INSTRUCTIONS TO AUTHORS
All works submitted to this bulletin will have to belong to the types of articles stated below:
1. ORIGINAL RESEARCH
Referred to as “Primary Research” pioneer in a determined domain. It can be from various aspects: Clinical features, pathophysiology, biochemistry, molecular biology, etc...
The title of the article should be concise and informative. It should contain enough thoughts on the subject.
Abstract of 250 words maximum must accompany each manuscript and s divided into 4 paragraphs with the following headings and MeSH keywords:
THE MAIN TEXT
- Introduction: stating the purposes/aims of the work; the research undergone, the hypothesis tested or the procedure evaluated.
- Materials and methods: briefly stating what was done and what materials were used, including the number of subjects, the methods to assess the data and to control bias.
- Results: Providing key findings of the study, including indicators of statistical significance, actual numbers, as well as percentages.
- Conclusion: Summarizing in 1 or 2 sentences the work on the basis of the findings. It emphasizes new and important aspects of the study or observations.
- Keywords: Following the abstract. They are 3 to 10 words or short phrases that assist indexers in cross-indexing the article. They should be MeSH terms, and are published with the article.
The text of observational and experimental articles is divided into sections with the following headings: Introduction: should always begin the text, and requires brevity and focuses. It conveys the nature and purpose of the work, and quotes the relevant literature. Only strictly pertinent background information is necessary for understanding why the topic is important. We suggest the final paragraph clearly states the hypothesis or purpose of the study.
Details of clinical and technical procedures should follow the introduction. A clear description of the selection of the observational or experimental subjects should be given. The identification of all aspects of the study, its reasoning, and the related relevance should be explicitly justified. In case, the study was done in a particular way, the guiding principles should all be clarified. Exclusion and inclusion criteria or partial inclusion, the reliability index, the confidentiality index, the analysis step, and the data collection processes should be also carefully specified. This section should provide sufficient details on the methods, instrumentation, procedures, all drugs and chemicals used (including generic names, doses, routes of administration). It should allow other workers to reproduce the study if necessary..
This section should also state the self-evaluation of the study by: independent/consensus readings blinded or unblended to other information and estimate the fluctuation of recall biases by random ordering of studies.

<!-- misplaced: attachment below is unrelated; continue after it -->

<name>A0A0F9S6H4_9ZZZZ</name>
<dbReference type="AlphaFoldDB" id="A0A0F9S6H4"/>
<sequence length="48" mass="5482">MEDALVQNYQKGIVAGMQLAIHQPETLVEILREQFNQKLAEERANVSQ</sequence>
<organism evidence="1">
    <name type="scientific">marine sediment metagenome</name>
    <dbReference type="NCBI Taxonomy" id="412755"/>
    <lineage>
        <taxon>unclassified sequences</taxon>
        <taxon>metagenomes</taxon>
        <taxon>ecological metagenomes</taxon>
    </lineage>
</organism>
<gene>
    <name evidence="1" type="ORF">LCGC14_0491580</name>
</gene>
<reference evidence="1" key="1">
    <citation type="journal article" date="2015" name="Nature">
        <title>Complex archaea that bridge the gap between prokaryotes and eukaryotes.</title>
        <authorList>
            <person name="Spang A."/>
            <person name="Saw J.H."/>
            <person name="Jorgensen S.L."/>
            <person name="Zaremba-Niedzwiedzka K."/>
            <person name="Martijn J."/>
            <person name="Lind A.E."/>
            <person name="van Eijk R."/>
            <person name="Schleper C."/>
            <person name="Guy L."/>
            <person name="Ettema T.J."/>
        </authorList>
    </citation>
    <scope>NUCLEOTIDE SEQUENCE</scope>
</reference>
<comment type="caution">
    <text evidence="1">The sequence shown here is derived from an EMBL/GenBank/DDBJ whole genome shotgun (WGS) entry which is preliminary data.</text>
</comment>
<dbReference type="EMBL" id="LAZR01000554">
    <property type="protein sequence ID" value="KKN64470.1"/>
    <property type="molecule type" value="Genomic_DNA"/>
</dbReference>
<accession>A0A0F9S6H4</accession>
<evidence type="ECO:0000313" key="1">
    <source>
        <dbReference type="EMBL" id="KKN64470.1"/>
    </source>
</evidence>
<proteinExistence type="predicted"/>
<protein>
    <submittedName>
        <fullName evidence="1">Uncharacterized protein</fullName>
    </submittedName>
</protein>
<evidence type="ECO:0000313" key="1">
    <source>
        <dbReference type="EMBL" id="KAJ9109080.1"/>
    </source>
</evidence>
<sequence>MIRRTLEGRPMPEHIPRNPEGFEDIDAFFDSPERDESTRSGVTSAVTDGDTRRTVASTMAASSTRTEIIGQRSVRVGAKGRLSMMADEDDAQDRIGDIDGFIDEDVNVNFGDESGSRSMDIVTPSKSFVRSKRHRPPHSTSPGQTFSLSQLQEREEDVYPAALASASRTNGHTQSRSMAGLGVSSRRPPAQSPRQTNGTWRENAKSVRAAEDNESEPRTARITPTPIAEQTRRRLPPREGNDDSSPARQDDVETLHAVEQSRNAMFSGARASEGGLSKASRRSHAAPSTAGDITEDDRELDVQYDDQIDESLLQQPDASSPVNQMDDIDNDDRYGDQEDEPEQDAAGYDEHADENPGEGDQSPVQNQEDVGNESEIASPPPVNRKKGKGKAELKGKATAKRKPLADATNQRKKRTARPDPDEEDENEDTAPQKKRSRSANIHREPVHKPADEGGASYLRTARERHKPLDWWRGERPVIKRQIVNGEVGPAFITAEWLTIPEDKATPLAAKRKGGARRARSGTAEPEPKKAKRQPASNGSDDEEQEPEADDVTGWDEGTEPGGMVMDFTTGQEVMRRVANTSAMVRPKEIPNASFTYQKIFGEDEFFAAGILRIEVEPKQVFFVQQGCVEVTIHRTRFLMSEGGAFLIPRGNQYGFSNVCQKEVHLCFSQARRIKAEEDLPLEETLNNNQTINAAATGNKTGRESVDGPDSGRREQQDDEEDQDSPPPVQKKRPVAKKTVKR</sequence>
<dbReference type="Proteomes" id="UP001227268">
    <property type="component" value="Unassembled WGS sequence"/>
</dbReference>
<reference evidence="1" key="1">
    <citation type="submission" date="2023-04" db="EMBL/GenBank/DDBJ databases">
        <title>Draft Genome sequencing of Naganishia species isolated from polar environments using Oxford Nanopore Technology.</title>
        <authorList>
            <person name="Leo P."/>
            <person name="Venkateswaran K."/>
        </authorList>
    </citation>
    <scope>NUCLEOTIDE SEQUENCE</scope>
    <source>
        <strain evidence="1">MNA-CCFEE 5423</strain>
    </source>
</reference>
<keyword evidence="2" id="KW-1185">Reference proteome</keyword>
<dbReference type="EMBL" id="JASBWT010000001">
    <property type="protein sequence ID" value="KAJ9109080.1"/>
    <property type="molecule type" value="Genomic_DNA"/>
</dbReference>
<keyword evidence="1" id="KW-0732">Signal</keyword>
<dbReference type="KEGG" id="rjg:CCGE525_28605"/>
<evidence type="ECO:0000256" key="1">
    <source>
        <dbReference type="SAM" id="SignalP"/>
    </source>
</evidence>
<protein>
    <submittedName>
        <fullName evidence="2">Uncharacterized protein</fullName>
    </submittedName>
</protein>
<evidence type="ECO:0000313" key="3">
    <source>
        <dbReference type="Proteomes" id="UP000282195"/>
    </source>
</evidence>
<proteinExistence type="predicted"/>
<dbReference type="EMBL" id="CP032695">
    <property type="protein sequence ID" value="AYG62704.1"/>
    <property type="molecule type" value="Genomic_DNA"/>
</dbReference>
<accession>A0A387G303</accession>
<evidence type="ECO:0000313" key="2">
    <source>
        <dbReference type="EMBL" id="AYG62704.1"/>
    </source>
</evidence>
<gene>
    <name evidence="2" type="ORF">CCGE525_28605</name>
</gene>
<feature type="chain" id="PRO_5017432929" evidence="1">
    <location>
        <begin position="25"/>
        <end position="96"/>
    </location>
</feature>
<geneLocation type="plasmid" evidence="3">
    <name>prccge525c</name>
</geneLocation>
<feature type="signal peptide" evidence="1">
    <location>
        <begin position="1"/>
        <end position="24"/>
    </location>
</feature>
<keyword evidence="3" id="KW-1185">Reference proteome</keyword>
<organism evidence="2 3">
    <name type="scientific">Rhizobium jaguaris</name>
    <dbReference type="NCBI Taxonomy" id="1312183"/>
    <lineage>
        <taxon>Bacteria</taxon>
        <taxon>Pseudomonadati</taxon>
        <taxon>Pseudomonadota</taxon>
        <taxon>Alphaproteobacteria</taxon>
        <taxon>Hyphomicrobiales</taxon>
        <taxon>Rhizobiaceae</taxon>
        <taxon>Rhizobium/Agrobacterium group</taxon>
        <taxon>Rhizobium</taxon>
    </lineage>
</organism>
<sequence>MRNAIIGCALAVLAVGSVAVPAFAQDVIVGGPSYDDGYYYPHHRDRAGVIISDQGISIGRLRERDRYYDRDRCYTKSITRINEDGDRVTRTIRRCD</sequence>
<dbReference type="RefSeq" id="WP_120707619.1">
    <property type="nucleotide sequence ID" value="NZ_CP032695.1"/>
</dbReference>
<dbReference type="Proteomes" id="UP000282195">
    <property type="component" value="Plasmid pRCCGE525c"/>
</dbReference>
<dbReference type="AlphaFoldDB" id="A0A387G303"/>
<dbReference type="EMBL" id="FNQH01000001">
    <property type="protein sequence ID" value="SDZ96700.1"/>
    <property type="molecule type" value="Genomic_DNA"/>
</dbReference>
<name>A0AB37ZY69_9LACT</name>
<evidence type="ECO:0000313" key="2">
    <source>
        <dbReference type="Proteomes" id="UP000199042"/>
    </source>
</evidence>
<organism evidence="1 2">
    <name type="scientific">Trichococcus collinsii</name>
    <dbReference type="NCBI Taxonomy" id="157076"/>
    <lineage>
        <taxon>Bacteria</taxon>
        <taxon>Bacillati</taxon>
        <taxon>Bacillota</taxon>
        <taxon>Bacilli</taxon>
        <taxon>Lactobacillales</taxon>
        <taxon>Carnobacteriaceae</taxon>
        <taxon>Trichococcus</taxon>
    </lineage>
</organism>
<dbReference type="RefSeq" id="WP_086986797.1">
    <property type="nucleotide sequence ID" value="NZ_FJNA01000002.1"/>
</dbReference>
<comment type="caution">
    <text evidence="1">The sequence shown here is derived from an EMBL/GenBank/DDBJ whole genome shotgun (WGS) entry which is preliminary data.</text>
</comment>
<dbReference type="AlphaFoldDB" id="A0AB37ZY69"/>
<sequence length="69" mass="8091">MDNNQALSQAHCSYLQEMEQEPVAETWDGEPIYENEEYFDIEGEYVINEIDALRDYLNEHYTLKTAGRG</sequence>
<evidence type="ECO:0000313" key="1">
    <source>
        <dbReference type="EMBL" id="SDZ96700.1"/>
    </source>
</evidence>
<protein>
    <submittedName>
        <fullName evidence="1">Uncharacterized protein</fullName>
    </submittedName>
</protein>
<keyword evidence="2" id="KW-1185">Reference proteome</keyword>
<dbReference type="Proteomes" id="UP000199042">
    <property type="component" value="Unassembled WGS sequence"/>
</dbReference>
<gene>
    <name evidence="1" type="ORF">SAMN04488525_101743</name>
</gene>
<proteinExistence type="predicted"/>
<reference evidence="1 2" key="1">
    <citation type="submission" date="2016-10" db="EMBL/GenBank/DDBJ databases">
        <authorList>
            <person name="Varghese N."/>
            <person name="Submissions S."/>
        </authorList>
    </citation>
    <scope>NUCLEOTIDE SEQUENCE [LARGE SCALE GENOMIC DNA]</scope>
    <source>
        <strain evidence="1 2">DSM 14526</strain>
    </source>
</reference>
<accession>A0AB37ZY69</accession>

Be clear about the retrospective or prospective nature of the study. Finally, provide references to established methods, including statistical methods that have been published, forthcoming, or that may not be well known. New description or substantially modified methods may be used however, give reasons for the use of these techniques, and evaluate their limitations. Statistical methods should be described with enough details to enable a knowledgeable reader with access to the original data to verify the reported results. A general description of methods would be defined in the methods section, whereas a specific statistical method used into analysis would be summarized in the results section. Any general-use of the computer program should be specified, and more details have to be clarified about any randomization issues.
Logical sequence of presentation of results is required in the text; along with tables, and illustrations. Repetition of data from illustrations into the text should be avoided; however, emphasize or summary of only important observations would be helpful. Avoid the ‘’non-technical use’’ of technical terms in statistics which should be defined and reserved for the right purpose. Moreover, define all those statistical terms aside with or including abbreviations and/or most used symbols. Any complication and/or unexpected finding should be reported and the more possibly explained and the author should report lost to follow up and dropouts from a clinical trial.
Use ample subheadings. Emphasize the new and important aspects of the study and the conclusions that follow from them. Avoid repetition of details included in other parts. This section requires the mention of the implication of the findings, and their limitations for future research, involving relating the observations to other relevant studies.
Finally, the conclusions should be linked to the goals of the study; though mostly avoiding:
Unqualified statement not completely supported by the data
Statement on economic benefits and costs unless the report includes economic data and analyses
Claim of priority and alluding to work that has not been completed.